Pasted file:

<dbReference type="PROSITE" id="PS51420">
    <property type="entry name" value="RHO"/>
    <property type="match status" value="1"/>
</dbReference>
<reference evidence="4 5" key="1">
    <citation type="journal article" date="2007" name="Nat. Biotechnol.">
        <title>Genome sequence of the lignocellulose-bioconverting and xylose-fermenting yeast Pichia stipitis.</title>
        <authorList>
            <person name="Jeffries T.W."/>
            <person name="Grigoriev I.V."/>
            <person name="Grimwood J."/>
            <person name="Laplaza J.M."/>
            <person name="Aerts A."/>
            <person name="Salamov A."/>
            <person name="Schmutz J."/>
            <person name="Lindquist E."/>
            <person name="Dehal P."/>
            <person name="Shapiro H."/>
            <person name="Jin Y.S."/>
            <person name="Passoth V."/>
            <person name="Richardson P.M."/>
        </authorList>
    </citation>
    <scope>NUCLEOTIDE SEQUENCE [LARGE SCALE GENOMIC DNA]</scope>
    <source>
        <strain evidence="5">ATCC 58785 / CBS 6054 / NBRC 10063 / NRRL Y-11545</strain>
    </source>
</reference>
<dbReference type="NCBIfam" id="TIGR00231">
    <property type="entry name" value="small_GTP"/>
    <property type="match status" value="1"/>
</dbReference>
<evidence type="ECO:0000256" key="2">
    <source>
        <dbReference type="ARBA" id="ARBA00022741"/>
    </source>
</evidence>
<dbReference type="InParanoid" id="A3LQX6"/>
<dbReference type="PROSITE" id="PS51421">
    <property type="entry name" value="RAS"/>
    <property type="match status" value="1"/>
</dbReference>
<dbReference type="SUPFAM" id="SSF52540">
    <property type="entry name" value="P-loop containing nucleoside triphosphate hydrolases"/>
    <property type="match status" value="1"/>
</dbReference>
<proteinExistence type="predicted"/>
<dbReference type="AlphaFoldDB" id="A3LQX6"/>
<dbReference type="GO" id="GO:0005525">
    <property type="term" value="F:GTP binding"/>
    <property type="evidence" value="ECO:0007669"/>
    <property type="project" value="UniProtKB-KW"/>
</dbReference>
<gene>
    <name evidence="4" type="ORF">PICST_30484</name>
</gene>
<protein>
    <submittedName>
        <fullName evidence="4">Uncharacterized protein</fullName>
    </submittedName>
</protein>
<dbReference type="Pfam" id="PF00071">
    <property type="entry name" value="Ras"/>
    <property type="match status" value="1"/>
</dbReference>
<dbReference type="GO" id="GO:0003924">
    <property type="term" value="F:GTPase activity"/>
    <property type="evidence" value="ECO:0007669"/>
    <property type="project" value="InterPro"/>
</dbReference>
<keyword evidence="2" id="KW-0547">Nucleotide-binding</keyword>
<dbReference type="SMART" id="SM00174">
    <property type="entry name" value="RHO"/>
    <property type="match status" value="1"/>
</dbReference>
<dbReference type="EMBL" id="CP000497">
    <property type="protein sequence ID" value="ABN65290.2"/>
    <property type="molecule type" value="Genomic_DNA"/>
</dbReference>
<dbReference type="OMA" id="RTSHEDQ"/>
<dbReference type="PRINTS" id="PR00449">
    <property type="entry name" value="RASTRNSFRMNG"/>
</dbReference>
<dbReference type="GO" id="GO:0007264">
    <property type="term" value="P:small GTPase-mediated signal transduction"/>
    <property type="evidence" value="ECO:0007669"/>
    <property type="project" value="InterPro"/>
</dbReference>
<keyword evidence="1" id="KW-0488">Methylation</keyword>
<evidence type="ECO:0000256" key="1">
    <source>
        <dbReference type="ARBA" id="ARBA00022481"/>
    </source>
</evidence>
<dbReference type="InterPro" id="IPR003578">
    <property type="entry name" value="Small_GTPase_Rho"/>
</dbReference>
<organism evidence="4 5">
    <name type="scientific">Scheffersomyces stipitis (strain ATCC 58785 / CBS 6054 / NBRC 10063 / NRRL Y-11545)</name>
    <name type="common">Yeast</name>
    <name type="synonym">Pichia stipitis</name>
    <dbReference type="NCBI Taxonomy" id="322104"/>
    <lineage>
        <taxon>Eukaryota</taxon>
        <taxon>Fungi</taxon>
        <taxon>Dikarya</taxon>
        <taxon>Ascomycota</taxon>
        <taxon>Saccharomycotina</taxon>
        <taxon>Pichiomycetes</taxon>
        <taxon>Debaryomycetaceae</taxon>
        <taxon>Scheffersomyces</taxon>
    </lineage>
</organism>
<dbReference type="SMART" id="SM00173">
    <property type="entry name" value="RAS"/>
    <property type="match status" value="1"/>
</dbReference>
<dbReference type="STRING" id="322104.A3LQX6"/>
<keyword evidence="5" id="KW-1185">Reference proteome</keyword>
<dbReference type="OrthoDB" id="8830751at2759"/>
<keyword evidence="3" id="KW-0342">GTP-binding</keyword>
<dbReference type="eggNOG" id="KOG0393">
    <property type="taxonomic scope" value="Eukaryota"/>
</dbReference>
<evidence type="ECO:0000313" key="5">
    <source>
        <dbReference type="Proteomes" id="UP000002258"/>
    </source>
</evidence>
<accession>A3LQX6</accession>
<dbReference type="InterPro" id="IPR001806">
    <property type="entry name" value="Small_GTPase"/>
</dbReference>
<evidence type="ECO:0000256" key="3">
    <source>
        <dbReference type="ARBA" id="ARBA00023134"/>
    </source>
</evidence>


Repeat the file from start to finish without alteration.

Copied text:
<dbReference type="PROSITE" id="PS51420">
    <property type="entry name" value="RHO"/>
    <property type="match status" value="1"/>
</dbReference>
<reference evidence="4 5" key="1">
    <citation type="journal article" date="2007" name="Nat. Biotechnol.">
        <title>Genome sequence of the lignocellulose-bioconverting and xylose-fermenting yeast Pichia stipitis.</title>
        <authorList>
            <person name="Jeffries T.W."/>
            <person name="Grigoriev I.V."/>
            <person name="Grimwood J."/>
            <person name="Laplaza J.M."/>
            <person name="Aerts A."/>
            <person name="Salamov A."/>
            <person name="Schmutz J."/>
            <person name="Lindquist E."/>
            <person name="Dehal P."/>
            <person name="Shapiro H."/>
            <person name="Jin Y.S."/>
            <person name="Passoth V."/>
            <person name="Richardson P.M."/>
        </authorList>
    </citation>
    <scope>NUCLEOTIDE SEQUENCE [LARGE SCALE GENOMIC DNA]</scope>
    <source>
        <strain evidence="5">ATCC 58785 / CBS 6054 / NBRC 10063 / NRRL Y-11545</strain>
    </source>
</reference>
<dbReference type="NCBIfam" id="TIGR00231">
    <property type="entry name" value="small_GTP"/>
    <property type="match status" value="1"/>
</dbReference>
<evidence type="ECO:0000256" key="2">
    <source>
        <dbReference type="ARBA" id="ARBA00022741"/>
    </source>
</evidence>
<dbReference type="InParanoid" id="A3LQX6"/>
<dbReference type="PROSITE" id="PS51421">
    <property type="entry name" value="RAS"/>
    <property type="match status" value="1"/>
</dbReference>
<dbReference type="SUPFAM" id="SSF52540">
    <property type="entry name" value="P-loop containing nucleoside triphosphate hydrolases"/>
    <property type="match status" value="1"/>
</dbReference>
<proteinExistence type="predicted"/>
<dbReference type="AlphaFoldDB" id="A3LQX6"/>
<dbReference type="GO" id="GO:0005525">
    <property type="term" value="F:GTP binding"/>
    <property type="evidence" value="ECO:0007669"/>
    <property type="project" value="UniProtKB-KW"/>
</dbReference>
<gene>
    <name evidence="4" type="ORF">PICST_30484</name>
</gene>
<protein>
    <submittedName>
        <fullName evidence="4">Uncharacterized protein</fullName>
    </submittedName>
</protein>
<dbReference type="Pfam" id="PF00071">
    <property type="entry name" value="Ras"/>
    <property type="match status" value="1"/>
</dbReference>
<dbReference type="GO" id="GO:0003924">
    <property type="term" value="F:GTPase activity"/>
    <property type="evidence" value="ECO:0007669"/>
    <property type="project" value="InterPro"/>
</dbReference>
<keyword evidence="2" id="KW-0547">Nucleotide-binding</keyword>
<dbReference type="SMART" id="SM00174">
    <property type="entry name" value="RHO"/>
    <property type="match status" value="1"/>
</dbReference>
<dbReference type="EMBL" id="CP000497">
    <property type="protein sequence ID" value="ABN65290.2"/>
    <property type="molecule type" value="Genomic_DNA"/>
</dbReference>
<dbReference type="OMA" id="RTSHEDQ"/>
<dbReference type="PRINTS" id="PR00449">
    <property type="entry name" value="RASTRNSFRMNG"/>
</dbReference>
<dbReference type="GO" id="GO:0007264">
    <property type="term" value="P:small GTPase-mediated signal transduction"/>
    <property type="evidence" value="ECO:0007669"/>
    <property type="project" value="InterPro"/>
</dbReference>
<keyword evidence="1" id="KW-0488">Methylation</keyword>
<evidence type="ECO:0000256" key="1">
    <source>
        <dbReference type="ARBA" id="ARBA00022481"/>
    </source>
</evidence>
<dbReference type="InterPro" id="IPR003578">
    <property type="entry name" value="Small_GTPase_Rho"/>
</dbReference>
<organism evidence="4 5">
    <name type="scientific">Scheffersomyces stipitis (strain ATCC 58785 / CBS 6054 / NBRC 10063 / NRRL Y-11545)</name>
    <name type="common">Yeast</name>
    <name type="synonym">Pichia stipitis</name>
    <dbReference type="NCBI Taxonomy" id="322104"/>
    <lineage>
        <taxon>Eukaryota</taxon>
        <taxon>Fungi</taxon>
        <taxon>Dikarya</taxon>
        <taxon>Ascomycota</taxon>
        <taxon>Saccharomycotina</taxon>
        <taxon>Pichiomycetes</taxon>
        <taxon>Debaryomycetaceae</taxon>
        <taxon>Scheffersomyces</taxon>
    </lineage>
</organism>
<dbReference type="SMART" id="SM00173">
    <property type="entry name" value="RAS"/>
    <property type="match status" value="1"/>
</dbReference>
<dbReference type="STRING" id="322104.A3LQX6"/>
<keyword evidence="5" id="KW-1185">Reference proteome</keyword>
<dbReference type="OrthoDB" id="8830751at2759"/>
<keyword evidence="3" id="KW-0342">GTP-binding</keyword>
<dbReference type="eggNOG" id="KOG0393">
    <property type="taxonomic scope" value="Eukaryota"/>
</dbReference>
<evidence type="ECO:0000313" key="5">
    <source>
        <dbReference type="Proteomes" id="UP000002258"/>
    </source>
</evidence>
<accession>A3LQX6</accession>
<dbReference type="InterPro" id="IPR001806">
    <property type="entry name" value="Small_GTPase"/>
</dbReference>
<evidence type="ECO:0000256" key="3">
    <source>
        <dbReference type="ARBA" id="ARBA00023134"/>
    </source>
</evidence>